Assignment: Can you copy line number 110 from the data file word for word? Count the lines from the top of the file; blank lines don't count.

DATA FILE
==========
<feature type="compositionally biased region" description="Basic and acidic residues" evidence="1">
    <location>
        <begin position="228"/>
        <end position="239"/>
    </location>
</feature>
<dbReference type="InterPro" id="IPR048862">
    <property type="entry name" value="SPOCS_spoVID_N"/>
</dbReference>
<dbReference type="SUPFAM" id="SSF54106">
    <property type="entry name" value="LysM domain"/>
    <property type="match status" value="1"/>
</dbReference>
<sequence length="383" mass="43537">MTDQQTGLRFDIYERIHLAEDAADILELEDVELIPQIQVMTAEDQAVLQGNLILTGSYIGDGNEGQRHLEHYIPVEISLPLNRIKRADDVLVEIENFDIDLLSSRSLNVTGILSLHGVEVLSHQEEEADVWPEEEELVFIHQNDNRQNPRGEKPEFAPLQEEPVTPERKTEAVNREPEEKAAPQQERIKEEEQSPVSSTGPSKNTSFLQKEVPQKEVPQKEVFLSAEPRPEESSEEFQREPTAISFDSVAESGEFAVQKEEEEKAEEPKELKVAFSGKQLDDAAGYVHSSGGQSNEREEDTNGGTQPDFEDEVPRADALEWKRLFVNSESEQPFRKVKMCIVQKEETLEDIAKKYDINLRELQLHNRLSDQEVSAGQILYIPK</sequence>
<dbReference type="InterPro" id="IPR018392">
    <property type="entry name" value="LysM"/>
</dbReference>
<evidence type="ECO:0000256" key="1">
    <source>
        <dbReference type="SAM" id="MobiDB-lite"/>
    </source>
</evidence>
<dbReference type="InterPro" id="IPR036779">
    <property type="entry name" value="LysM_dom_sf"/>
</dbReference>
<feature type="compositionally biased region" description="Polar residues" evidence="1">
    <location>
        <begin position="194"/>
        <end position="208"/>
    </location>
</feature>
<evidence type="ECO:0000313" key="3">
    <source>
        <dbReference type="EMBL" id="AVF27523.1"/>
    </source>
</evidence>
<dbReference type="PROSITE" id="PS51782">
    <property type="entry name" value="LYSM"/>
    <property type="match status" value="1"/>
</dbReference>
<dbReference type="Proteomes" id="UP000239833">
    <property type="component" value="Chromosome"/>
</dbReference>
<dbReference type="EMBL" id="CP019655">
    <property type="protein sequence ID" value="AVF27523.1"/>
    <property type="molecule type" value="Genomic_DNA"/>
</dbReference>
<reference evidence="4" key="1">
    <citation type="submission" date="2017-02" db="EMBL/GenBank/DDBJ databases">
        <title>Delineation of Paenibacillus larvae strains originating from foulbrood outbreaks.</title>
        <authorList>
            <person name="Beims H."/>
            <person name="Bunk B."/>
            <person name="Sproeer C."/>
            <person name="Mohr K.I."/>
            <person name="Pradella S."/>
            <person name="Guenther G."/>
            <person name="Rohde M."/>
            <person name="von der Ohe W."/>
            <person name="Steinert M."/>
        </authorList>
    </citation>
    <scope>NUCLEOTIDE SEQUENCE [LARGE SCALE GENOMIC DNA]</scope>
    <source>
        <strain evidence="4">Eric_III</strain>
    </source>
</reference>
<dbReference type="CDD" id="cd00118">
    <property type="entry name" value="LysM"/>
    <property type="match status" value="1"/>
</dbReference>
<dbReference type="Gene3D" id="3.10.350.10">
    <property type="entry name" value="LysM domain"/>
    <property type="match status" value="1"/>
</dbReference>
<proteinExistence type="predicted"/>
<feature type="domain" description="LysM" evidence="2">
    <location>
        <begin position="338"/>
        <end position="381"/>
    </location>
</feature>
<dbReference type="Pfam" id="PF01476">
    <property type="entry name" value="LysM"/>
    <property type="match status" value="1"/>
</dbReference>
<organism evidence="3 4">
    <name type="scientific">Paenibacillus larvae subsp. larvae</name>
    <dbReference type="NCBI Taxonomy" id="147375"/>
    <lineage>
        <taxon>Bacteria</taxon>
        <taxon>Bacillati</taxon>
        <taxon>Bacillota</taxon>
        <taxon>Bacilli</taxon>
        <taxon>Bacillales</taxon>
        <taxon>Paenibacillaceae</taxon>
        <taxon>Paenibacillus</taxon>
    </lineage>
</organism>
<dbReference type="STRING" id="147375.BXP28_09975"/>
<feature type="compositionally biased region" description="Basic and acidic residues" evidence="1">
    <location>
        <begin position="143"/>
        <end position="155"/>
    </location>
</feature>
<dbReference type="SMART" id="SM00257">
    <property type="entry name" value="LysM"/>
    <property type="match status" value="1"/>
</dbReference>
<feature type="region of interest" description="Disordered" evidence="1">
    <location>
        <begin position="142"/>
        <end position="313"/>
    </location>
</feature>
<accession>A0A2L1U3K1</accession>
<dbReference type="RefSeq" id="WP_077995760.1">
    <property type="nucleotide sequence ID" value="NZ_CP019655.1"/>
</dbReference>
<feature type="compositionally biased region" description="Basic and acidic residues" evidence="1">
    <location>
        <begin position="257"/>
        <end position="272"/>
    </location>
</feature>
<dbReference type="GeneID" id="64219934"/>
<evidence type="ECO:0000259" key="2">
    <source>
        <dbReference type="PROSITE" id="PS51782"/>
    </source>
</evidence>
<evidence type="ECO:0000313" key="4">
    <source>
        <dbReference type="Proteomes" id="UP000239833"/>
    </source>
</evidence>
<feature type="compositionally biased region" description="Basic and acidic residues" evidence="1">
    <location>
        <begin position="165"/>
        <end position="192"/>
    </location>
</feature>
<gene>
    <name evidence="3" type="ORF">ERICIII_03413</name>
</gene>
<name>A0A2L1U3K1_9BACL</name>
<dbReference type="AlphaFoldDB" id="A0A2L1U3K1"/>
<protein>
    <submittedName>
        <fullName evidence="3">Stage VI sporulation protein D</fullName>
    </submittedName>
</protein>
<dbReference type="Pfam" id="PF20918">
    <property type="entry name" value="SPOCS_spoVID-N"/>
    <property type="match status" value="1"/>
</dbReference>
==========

</dbReference>